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  • Publication
    Kunst und Kapital. Zur Ökonomie symbolischer Güter am Beispiel einer Ethnographie der Art Basel
    Art fairs play today a central role in the art market, particularly in the trade of contemporary art. In the wake of the art fair boom since the turn of the millennium, they have grown to become one of the most important sales and marketing channels for art dealers. Through this distribution channel the gallery owners are able to gain access to new markets and reach new collectors. In 2012 for example, 36 per cent of sales by dealers were made through local or international fairs. Our research field is the Art Basel, which, as the “Art Olympics” (New York Times), represents the wealthiest sector of the art world in terms of symbolic and economic capital, and is generally considered as the most important art fair. The Art Basel represents a temporal and spatial concentration of the global art market; for a period of a week the field of art is located in the halls of the Basel Exhibition Centre. It is therefore an ideal field of investigation to examine the structures and dynamics at the top of the global art field. In reference to the sociological work and perspective of Pierre Bourdieu, the world of art is conceived as a field of competition for the monopoly of the legitimate definition of art. As a market of symbolic goods, the field of art is today more than ever confronted with immanent contradictions and paradoxes: since the 1990s new capital-intensive buyers have emerged, recruiting mainly from the world of financial capital; considerable financial resources flow directly from emergent economies in Eastern Europe and, above all, Asia into the market; prices are exploding and power relations between the different groups of actors in the art field are changing rapidly. The focus of interest of the ca. 80 qualitative interviews we made with market actors like art dealers or collectors is on their attitudes and practices in this newly reconfigured art field. In particular the question arises how the relationship between art and commerce, charisma and money, which is increasingly critical and contradictory through current changes in the art field, is addressed, problematized, scandalized, banalized or simply suppressed by the art market participants.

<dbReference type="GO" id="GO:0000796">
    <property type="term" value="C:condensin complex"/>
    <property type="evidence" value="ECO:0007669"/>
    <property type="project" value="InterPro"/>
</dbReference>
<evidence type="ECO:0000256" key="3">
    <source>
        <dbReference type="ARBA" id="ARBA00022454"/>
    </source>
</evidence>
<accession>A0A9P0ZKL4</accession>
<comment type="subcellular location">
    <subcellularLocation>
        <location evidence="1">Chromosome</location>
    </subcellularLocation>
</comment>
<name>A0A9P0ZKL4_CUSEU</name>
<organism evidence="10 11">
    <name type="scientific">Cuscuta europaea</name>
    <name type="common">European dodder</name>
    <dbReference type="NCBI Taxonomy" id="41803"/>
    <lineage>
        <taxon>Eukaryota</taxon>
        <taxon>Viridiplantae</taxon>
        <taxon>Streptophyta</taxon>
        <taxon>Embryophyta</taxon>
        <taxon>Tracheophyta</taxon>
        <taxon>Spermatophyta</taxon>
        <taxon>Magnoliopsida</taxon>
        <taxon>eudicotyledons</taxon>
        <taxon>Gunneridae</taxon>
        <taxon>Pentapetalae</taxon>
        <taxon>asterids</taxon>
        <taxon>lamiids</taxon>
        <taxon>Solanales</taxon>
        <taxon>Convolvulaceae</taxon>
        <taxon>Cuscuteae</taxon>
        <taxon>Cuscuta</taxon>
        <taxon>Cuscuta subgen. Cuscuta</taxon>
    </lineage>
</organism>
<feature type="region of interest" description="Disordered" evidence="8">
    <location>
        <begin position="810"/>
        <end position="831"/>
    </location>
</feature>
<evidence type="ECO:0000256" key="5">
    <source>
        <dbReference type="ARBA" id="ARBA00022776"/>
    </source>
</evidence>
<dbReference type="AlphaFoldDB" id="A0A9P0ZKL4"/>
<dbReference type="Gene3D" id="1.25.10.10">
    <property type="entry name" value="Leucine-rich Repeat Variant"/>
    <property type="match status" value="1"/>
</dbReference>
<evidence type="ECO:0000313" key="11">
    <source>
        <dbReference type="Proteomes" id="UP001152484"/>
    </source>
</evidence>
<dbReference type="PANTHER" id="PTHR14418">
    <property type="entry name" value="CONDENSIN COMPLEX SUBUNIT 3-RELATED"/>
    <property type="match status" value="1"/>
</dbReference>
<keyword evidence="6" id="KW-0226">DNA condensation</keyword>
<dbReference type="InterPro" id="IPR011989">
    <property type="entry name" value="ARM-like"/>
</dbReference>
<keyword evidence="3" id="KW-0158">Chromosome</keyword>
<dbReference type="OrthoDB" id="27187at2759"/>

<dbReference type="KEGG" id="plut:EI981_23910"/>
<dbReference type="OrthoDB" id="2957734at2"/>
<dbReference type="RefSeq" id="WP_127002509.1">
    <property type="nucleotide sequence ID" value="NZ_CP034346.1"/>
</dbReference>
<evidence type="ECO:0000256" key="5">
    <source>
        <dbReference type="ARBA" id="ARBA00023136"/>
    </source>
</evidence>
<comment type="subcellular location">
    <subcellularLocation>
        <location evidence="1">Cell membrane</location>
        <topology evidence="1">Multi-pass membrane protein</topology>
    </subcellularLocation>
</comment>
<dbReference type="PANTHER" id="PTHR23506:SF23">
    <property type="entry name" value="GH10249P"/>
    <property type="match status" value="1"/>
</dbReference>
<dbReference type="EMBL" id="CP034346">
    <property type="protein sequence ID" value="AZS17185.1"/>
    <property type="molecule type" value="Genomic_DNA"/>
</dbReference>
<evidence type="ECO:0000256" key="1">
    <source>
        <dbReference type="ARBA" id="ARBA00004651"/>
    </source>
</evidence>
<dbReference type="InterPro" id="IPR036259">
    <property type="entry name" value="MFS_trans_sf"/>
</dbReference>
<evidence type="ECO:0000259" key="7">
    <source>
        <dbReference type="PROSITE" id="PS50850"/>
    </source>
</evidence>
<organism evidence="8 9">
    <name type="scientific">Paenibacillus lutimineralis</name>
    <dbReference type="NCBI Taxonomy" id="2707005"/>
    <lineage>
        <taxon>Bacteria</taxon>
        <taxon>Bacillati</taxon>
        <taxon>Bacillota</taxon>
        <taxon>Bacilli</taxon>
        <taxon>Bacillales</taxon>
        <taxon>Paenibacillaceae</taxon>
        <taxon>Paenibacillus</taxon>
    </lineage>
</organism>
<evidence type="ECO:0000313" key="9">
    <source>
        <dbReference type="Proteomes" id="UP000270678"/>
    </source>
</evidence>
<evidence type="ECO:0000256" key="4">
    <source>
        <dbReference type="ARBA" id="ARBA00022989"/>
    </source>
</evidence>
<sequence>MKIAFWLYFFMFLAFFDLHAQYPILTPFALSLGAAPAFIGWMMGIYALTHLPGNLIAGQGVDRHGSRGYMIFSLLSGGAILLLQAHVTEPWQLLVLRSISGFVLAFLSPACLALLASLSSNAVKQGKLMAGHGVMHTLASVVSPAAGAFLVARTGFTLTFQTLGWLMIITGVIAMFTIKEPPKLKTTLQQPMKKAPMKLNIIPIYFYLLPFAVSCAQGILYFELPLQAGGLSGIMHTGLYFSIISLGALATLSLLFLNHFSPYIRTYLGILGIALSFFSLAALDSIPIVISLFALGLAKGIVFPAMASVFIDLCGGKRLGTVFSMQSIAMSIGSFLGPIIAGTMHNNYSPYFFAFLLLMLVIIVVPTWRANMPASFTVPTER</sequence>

• Publication
    A Social-Topography of Art Basel: Hierarchies in the Global Art Market
    The paper applies Pierre Bourdieu's theory of interactions between socially and physically acquired space to Art Basel, which, as the "Art Olympics", represents the wealthiest sector of the art world in terms of symbolic and economic capital, and is generally considered the most important art fair. Art Basel represents a temporal and spatial concentration of the global art market. Here the hierarchies, positions and structures of the field of the galleries are reflected in the "(An)Ordnung" (Löw): in the configuration of the boxes allocated by the exhibition management and thereby reproduced. The struggle not only for the around 300 exhibitor spaces, but also for the most prestigious locations at the exhibition itself, is outlined by the actors on site in qualitative interviews. At Art Basel, "front row" galleries benefit from their exclusive location, which also helps to generate symbolic capital. Inequality in terms of symbolic capital is reinforced through the inequalities of placing themselves in attractive locations in the space. Galleries "on the fringes" are allocated their space due to their limited capital resources, and at the same time this space results in less opportunity of generating symbolic capital. An initial analysis of Art Basel 2012 shows that galleries from certain countries are able to generate "profit from space" (Bourdieu). The "prime positions" around the circular courtyard are mainly occupied by galleries from the United States and Switzerland. More generally, the centres and peripheries of the global art field are reflected at Art Basel. Through the process of correspondence analysis, these connections are indicated systematically. In addition, qualitative interviews with gallery owners and a questionnaire are incorporated into the social-topographical analysis at Art Basel.